I substituted beef with bison before for pasta sauce and found that bison was very gamey.  Decided that the deep and strong flavor of shiitake mushrooms would compliment and perhaps reduce the gaminess of bison.  The end result was something between a ragu and a sauce.  It was meant to be chunky and great for rice.  I would have used conchiglie (sea shell shape small pasta) over penne as well to reduce the pasta to chunky sauce ratio each bite.



1lb. ground bison

5oz. fresh shiitake mushrooms, cut in chunks

1 large onion, diced

1 large tomato, diced

2 cloves of garlic, minced

4 sticks of marjoram, leaves only and minced

1/2 can of tomato paste

salt and pepper to taste


Bring oil to smoke on high heat.

Reduce heat to medium and add onion and garlic.  Stir until soften.

Bring heat back to high and add ground bison.  Stir around quickly.

When the bison meat is half-cooked, add tomato, mushrooms, marjoram and tomato paste.  Stir to mix.

Once the sauce boil,  cover and turn off heat.

Wait about 15 mins before serving.

Steamed chicken with mushrooms and chinese sausage

In Food, Home Creation on August 21, 2013 at 13:21

Doof Home

Got some fresh shiitake mushrooms from my CSA box and decided to make this simple dish.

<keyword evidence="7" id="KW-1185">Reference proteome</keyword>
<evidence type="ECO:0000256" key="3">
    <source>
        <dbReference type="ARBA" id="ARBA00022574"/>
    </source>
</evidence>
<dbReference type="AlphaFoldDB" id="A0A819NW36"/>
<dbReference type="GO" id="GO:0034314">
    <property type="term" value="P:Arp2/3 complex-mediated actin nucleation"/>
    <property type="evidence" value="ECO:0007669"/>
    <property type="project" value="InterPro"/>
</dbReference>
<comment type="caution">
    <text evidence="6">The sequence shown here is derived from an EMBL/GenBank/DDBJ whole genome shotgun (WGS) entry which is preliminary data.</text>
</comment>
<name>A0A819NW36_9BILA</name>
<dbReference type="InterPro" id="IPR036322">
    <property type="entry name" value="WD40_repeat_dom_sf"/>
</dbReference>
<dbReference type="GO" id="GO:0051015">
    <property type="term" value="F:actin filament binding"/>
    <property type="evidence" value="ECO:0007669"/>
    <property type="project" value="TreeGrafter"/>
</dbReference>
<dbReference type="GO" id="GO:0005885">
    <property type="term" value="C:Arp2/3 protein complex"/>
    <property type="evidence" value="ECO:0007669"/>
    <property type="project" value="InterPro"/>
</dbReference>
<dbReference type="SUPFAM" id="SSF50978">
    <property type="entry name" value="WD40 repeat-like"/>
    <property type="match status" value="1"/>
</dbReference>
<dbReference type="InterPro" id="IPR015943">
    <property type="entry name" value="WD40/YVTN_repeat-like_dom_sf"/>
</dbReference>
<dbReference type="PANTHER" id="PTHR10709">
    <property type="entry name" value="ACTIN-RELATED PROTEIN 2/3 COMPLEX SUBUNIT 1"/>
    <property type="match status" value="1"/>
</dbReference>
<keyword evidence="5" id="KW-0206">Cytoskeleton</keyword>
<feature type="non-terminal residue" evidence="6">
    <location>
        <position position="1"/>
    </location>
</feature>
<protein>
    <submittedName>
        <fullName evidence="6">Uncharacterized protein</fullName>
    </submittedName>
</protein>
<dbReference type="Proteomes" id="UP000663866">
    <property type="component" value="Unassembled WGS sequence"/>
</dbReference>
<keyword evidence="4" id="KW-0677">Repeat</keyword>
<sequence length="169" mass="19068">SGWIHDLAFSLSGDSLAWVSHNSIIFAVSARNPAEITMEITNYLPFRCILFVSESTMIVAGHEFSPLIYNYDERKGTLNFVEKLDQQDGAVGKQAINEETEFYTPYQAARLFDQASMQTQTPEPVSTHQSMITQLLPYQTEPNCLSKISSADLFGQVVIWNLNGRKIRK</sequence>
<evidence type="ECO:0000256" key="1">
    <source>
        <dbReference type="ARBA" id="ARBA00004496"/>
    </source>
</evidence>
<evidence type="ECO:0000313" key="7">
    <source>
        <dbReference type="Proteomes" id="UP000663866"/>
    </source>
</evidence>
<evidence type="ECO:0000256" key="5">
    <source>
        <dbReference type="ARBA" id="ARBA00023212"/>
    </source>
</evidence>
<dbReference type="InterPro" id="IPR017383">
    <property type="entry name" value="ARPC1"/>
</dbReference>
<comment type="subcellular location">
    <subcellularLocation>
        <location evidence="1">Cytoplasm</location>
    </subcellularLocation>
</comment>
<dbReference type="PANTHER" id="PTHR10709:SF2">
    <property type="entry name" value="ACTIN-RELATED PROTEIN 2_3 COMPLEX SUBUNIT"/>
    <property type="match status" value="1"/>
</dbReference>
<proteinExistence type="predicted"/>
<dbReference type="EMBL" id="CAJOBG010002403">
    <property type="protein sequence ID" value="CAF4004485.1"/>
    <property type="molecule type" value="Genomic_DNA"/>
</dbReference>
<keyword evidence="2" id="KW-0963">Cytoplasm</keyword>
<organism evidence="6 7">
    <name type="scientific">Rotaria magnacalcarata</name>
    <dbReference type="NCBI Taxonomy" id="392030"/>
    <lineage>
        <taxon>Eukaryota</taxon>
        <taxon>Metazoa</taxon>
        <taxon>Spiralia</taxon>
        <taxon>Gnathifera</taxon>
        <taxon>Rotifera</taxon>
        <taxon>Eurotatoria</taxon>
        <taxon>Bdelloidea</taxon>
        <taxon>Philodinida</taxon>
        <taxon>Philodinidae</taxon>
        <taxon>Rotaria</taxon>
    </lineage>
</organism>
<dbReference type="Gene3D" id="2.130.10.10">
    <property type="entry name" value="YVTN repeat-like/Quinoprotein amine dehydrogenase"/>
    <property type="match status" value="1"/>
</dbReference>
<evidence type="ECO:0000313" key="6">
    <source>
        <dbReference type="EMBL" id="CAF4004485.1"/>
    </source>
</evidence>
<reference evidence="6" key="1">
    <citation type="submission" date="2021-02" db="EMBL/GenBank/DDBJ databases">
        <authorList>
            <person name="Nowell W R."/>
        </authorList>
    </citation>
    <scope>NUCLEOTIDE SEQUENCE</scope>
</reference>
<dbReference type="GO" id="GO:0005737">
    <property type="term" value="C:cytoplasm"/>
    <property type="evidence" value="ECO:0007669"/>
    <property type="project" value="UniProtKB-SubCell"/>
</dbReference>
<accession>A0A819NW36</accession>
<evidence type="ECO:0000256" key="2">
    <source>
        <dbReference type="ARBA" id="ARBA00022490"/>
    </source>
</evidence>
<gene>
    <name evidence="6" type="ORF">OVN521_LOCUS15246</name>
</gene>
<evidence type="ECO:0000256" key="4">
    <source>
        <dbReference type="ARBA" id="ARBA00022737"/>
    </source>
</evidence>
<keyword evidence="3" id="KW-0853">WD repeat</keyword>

3 chicken thigh meat, boneless, skinless, cut in pieces

2 sticks of Chinese sausage, sliced

2 oz. of fresh shiitake mushrooms*

green onions for garnish

sesame oil for greasing plate

Marinate for chicken

1 tsp of soy sauce

1/2 tsp of Chinese cooking wine or rice wine

1/4 tsp of five spice powder

1 tsp of corn flour

Grease the bottom of a plate with sesame oil.

Add marinate to chicken and mix and let sit for at least 15 mins.

Mix mushrooms and Chinese sausage slices with the chicken pieces.

Add an inch to 2 inches of water in a pot or wok, cover and bring to boil.^

Place chicken dish in the pot or wok.  Cover and steam for 6 mins with high heat.

Remove chicken dish from pot or wok and garnish with green onions.

*dried shiitake mushrooms can be used.  Be sure to soak the dried mushrooms with cold water for no more than 2 hours.  Slice if the mushrooms are big.  Adjust the weight accordingly as dried mushrooms are a lot lighter!

^for detail steaming set up, please refer to “Chinese steamed fish

Iberico Ham and Borscht

In Food, Food Product for Home, Home Creation on August 20, 2013 at 11:30

Doof Home